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Posts Tagged ‘The Spirit’


1 Peter 3:8-22: Salvific Suffering – Part III

The Sadducees

Thursday, May 11, 2017

What do we fear . . . and why?

We reflect on the story of the early apostles (Acts 5) as they remain faithful to Christ while suffering and rejoicing with equal energy and passion. When we open ourselves to God’s generosity, we come away refreshed and encouraged with the news that when we respond to the call to do God’s work, we know that we quickly find God in the obstacles that surround us.  We know that we are Rocks in company with Peter; we know that we can serve as foundations of the living temple; we see that we are able confront corrupt authority; we can rejoice in our suffering to bringing truth and light to the world.

When we reflect on this story, we understand that a small group of the faithful, through the power and love of the risen Christ, successfully challenges the old guard. We realize that the Sadducees are afraid to order a sentence of death on these Jesus-followers because they fear the people will revolt. They fear the power of the Spirit.

There is irony in this story. Those who inflict fear on others eventually experience fear themselves. This we see the power of the Spirit unfold, rising from fear to bring us peace. This,we begin to understand, is the gift of salvific suffering.

And so today we ask ourselves, what do we fear, and why?

Tomorrow, how do we suffer with Christ?

Adapted from a Favorite written in November 10, 2007.

 

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Matthew 7:7-8: So Very Goodask-seek-knock

Monday, December 5, 2016

This week we explore how to put our love on the line just as the Creator does by abiding with us, just as Jesus does as he shows us The Way, and just as the Spirit does as she comforts and remains in us.

In Genesis 1:31 we are told that God looks at Adam and Eve in the garden of creation and declares that it was good, so very good! It was evening, it was morning – Day Six.

Matthew bring to us the words of our brother, Jesus: Don’t bargain with God. Be direct. Ask for what you need. This isn’t a cat-and-mouse, hide-and-seek game we’re in. (MSG)

If we are to lay our love on the line, we must be direct with God. If we are to have solid and honest relationships, we must be open with our loved ones. If we are to establish bridges with our enemies, we must be straightforward, authentic, and open to the wisdom of the Spirit. If we are to put our love on the line . . . we know quite well what we are to do.

When we compare other translations of these verses, we find that God shows us how The Way. We know that we will need to remain in constant communication with our Creator, Brother and Spirit if we are to know just how and where to go. And we will come to understand that it is good, so very good. 

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Mark 7:36-37: Our WordsThe-Power-of-our-Words-Vision-Wall-Poster-copy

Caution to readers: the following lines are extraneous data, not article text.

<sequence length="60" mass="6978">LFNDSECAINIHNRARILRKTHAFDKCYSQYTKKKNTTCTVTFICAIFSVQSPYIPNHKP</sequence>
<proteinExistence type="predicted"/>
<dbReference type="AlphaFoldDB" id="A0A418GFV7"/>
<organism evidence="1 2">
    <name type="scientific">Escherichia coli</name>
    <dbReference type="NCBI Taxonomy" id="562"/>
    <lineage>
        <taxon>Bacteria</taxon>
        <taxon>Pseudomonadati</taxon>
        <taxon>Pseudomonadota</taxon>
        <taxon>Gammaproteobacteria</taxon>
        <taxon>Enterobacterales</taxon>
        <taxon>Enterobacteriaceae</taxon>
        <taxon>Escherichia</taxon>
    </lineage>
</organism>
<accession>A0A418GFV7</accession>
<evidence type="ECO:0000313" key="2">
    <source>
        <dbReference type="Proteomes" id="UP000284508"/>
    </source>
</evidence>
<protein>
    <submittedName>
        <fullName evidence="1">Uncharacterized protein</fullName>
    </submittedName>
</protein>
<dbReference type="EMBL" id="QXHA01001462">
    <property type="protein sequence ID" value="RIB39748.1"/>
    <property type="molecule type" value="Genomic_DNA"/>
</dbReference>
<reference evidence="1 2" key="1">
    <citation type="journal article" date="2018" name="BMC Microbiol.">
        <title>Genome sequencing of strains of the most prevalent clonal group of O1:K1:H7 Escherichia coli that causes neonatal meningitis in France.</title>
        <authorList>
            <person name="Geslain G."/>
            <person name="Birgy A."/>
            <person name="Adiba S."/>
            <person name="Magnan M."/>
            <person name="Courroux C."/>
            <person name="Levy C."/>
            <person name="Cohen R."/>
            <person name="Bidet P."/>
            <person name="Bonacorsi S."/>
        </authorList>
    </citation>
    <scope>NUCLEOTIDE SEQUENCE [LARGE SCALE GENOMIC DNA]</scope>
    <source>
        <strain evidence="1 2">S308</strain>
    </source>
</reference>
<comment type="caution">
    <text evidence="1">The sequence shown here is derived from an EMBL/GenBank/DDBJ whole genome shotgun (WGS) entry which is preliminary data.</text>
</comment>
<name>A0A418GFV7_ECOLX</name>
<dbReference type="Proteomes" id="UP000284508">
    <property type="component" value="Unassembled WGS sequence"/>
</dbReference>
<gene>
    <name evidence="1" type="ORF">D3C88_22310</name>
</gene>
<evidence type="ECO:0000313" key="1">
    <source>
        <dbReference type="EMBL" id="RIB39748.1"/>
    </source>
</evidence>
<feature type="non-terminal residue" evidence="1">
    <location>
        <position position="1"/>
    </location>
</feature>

Wednesday, August 10, 2016

He’s done it all and done it well. He gives hearing to the deaf, speech to the speechless.

God has gifted us with the gift of words . . . today we reflect on the purpose of this gift . . . and the use of our own words in our daily lives.

“Watch your words diligently. Words have such great power to bless or to wound. When you speak carelessly or negatively, you damage others as well as yourself. This ability to verbalize is an awesome privilege, granted only to those I created in my image. You need help in wielding this mighty power responsibly.

“Though the world applauds quick-witted retorts, My instructions about communication are quite different: Be quick to listen, slow to speak, and slow to become angry. Ask My Spirit to help you whenever you speak . . . If [people around you] are silent, pray before speaking to them. If they are talking, pray before responding. These are split-second prayers, but they put you in touch with My Presence. In this way, your speaking comes under the control of My Spirit. As positive speech patterns replace your negative ones, the increase in your joy will amaze you”. (Young 126)

jesus callingIn her wonderful devotional, JESUS CALLING, Sarah Young bases daily reflections on scripture. She brings us wisdom that we might want to use in a modern climate of insults and one-liner sound bites are meant for broadcast news. Jesus comes to as THE WORD of the loving presence that created us in an image of goodness and compassion. When we take in the words that flood around us it is so frequently difficult to distinguish truth from lie; but what is easier to distinguish is ego versus selflessness, greed versus generosity, false fruit versus abundant fruit. When we are confused about whose words we are to believe or reject, Young presents us with a distillation of God’s message: we must rely on the Spirit for guidance, we must depend on Jesus as an example, and we must trust in the Creator who has created us in God’s image in and for love alone.